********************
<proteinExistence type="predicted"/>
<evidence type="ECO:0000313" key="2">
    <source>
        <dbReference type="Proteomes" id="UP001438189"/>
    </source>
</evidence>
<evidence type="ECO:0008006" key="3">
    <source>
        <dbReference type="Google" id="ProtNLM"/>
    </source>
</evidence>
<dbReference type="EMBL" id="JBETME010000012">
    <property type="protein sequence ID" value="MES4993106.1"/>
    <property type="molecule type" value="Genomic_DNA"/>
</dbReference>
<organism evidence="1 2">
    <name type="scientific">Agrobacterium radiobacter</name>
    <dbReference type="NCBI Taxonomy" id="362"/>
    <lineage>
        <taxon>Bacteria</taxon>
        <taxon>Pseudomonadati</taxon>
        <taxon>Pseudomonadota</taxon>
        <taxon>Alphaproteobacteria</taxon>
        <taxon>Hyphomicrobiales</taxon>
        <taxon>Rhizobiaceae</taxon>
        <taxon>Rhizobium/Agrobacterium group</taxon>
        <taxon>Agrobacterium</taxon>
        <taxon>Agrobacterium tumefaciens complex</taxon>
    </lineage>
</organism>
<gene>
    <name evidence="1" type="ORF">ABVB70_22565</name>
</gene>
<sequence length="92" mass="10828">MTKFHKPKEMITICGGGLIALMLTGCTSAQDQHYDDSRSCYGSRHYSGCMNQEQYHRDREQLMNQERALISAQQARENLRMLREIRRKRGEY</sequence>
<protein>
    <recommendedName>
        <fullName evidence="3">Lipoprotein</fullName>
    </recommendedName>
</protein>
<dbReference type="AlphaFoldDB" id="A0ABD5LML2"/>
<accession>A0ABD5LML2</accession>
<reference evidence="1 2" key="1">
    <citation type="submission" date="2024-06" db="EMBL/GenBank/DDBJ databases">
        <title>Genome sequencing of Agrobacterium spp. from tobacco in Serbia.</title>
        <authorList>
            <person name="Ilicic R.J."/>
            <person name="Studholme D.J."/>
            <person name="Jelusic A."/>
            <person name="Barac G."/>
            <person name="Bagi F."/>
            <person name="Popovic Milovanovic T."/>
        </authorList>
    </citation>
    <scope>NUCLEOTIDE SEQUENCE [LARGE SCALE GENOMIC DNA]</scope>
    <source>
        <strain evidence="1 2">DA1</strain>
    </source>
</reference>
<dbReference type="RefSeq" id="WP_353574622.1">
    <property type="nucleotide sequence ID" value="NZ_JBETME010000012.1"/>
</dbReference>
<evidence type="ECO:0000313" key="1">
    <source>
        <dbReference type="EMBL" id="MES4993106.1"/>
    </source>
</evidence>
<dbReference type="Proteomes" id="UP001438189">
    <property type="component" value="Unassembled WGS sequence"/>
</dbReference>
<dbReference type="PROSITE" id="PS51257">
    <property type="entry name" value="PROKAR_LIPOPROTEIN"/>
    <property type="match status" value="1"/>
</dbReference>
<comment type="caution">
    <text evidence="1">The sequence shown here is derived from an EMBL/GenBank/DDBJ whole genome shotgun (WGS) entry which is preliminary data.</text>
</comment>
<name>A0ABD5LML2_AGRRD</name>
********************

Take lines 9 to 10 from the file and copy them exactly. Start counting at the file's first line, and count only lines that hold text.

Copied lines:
        <dbReference type="Google" id="ProtNLM"/>
    </source>